How to handle family at the holidays when yours is not exactly the Brady Bunch.
I am a child of divorce, shared holidays, and an every other weekend childhood. Sure, between the yelling and fighting, I have warm memories of fun family times, ice skating, baking bread, and holidays at the farm. There are visions just like Rockwell’s 1943 “Freedom from Want.” Unfortunately, four of six of my kids are children of divorce, shared holidays and an every other weekend childhood. Since my family isn’t exactly the most smoothly-blended family, I’m trying to recreate the best of possible experiences in a less-than-perfect reality. As I have learned while reinventing myself over the past decade, experiences are better than any material gift. It’s up to the adults to make the holidays memorable, in a good way, for the kids.
Here is my best advice on how to ignore (or as my mom says, do not engage) the unwanted comments and familial advice that is bound to come out of someone’s mouth (it was even worse every time I was pregnant).
Accept the invitation, maybe. If invited to the home of a relative, remember you will not be trapped there, unless your car’s blocked in. If need be, you can pack up and head home. If past experience has proven (maybe more than once) that the event will end with more drama than you want, decline the invite.
Host the holiday. Whether it’s the whole kit and kaboodle holiday spread or just a brunch, buffet or after-dinner dessert party, the host is in charge. You can control whether there is alcohol at your party, plan basic kids’ activities and beginning and end times for your event. Worst case scenario, you can ask an offensive or disruptive person to leave, or call the cops.
Do not engage. This is a great opportunity to be a role model for the kids and teach them real-life social skills, and maybe learn a lesson about talking in front of the kids. There is bound to be someone in your family (or like mine, many) who rubs you the wrong way. Your kids probably know it (mine do-sorry). Now is not the time to tell your cousin, again, not to swim in your pond in in his sister’s red bikini. It might be good to prep the kids not to mention it either, or not. This could backfire, so threats of bodily harm or promises of ice cream when you get home might be in order.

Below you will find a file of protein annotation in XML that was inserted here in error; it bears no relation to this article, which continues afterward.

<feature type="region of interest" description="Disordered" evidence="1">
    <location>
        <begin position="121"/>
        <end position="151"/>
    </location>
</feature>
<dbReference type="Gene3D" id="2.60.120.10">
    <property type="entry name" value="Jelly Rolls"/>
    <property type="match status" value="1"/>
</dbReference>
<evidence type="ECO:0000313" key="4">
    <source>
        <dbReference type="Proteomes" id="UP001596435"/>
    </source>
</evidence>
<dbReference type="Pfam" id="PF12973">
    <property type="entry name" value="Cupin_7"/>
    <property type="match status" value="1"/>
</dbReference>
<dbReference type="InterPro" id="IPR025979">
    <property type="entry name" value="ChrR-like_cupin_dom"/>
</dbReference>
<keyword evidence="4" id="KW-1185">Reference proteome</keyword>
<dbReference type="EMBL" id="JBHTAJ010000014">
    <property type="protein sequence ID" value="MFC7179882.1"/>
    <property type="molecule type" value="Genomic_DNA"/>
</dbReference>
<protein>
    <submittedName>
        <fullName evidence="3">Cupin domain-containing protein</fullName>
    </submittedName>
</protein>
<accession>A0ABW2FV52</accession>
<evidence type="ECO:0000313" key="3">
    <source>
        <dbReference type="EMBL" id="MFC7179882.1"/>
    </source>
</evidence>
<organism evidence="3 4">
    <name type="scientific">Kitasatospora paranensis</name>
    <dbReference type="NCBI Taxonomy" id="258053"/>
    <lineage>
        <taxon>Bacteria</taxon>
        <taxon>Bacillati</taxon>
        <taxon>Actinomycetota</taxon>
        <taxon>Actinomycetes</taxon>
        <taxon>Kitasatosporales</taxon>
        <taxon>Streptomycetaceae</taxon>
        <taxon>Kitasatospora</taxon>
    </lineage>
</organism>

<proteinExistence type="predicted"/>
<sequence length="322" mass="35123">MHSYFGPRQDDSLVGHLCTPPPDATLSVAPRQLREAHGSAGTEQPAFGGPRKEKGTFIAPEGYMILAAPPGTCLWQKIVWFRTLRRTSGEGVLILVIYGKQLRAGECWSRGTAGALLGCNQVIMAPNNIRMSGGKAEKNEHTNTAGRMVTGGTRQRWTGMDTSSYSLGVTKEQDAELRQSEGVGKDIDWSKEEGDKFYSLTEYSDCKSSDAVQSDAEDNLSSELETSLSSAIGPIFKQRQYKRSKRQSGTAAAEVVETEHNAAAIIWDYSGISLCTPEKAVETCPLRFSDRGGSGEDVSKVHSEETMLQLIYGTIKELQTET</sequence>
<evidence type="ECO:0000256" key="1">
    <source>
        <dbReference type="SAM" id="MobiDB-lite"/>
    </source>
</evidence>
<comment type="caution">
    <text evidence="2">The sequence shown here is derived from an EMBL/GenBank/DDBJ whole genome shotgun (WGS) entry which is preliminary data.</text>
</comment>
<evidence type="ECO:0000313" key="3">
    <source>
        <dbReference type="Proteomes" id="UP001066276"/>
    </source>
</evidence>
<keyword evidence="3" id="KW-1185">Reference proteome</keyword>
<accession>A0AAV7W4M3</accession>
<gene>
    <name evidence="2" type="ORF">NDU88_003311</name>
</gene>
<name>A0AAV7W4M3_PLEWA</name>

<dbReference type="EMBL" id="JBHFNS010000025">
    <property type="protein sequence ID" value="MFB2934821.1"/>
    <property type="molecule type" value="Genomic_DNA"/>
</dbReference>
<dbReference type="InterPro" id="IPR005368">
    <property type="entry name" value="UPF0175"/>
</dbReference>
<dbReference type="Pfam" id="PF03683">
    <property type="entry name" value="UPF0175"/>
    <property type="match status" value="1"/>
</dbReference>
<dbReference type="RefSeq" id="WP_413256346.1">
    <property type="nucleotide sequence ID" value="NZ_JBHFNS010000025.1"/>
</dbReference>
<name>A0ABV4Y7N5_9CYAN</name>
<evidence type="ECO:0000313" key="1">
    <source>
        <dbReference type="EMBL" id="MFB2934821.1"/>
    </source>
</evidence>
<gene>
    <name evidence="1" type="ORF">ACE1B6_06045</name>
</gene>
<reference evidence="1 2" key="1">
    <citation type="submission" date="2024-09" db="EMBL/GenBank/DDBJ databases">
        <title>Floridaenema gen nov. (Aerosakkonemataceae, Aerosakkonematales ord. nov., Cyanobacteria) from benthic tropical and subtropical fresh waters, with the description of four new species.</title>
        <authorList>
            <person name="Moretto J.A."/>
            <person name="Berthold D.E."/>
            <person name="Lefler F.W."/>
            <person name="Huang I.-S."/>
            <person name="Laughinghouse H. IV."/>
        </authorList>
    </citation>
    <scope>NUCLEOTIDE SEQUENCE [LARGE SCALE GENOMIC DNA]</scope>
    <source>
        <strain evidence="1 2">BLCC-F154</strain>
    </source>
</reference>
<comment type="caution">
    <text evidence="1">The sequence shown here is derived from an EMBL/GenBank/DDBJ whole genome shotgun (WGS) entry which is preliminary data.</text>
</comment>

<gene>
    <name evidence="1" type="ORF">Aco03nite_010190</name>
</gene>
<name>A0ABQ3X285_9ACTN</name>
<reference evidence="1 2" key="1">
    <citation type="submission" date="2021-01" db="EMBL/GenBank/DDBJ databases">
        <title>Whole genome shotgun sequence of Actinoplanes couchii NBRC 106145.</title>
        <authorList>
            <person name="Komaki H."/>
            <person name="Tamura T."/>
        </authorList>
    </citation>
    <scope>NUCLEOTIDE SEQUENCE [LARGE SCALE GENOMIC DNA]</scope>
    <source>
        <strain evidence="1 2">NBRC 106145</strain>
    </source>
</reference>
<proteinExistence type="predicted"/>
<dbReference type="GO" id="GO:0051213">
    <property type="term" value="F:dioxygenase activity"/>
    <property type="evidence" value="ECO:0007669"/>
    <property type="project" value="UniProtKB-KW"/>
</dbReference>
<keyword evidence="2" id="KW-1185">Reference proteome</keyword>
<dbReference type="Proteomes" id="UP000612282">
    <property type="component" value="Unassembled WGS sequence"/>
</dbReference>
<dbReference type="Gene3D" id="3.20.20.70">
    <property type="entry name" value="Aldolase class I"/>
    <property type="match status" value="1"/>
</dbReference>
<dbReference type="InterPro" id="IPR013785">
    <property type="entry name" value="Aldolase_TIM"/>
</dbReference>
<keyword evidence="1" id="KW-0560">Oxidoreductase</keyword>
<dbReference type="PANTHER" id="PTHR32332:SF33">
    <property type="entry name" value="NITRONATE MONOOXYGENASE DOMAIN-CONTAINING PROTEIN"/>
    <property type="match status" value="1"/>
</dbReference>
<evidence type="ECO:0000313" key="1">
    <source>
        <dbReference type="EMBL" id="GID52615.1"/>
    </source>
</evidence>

If engaged, redirect and/or distract. This is the hardest one and works equally well with children and adults. My husband’s grandmother approaches me (in the middle of the room – no escape) and says, “Why on earth would you get pregnant again?” Mind you, I’m six months pregnant with my sixth kid. She had six kids, what’s the big deal? So I took my mother’s advice, and the high road, ignored the question and asked, “Did you make this pie? I have GOT to get the recipe for this,” walking away to the dessert table. I’d rather be considered a little rude (blame it on hormones) than try to explain why I’m pregnant.
Bite thou tongue, unless you must intervene. Someone is going to bring up the recent election and upcoming political events, or maybe conversation about uncle you-know-who bailing cousin not-her-first-rodeo out of jail, again. Remember the kids. Don’t add to the drama. Intervene only if someone is being bullied or the cursing gets too out of control in front the of the little ones.
Like it or not, you are a part of at least two families (unless you were hatched). It is important for the kids to know those people, but that does not mean you have to entirely dedicate your holiday time to be with them. You might be new to one of those families (congratulations and good luck) or you might be a veteran survivor of decades of family events. The kids deserve the warm, sometimes raucous and loving experience of a traditional American holiday, so give it to them. If your family is more like the Simpsons or the Sopranos, maybe you should just hunker down and stay home. Otherwise, let the kids play with their cousins and laugh at the adults getting all heated over a game of croquet.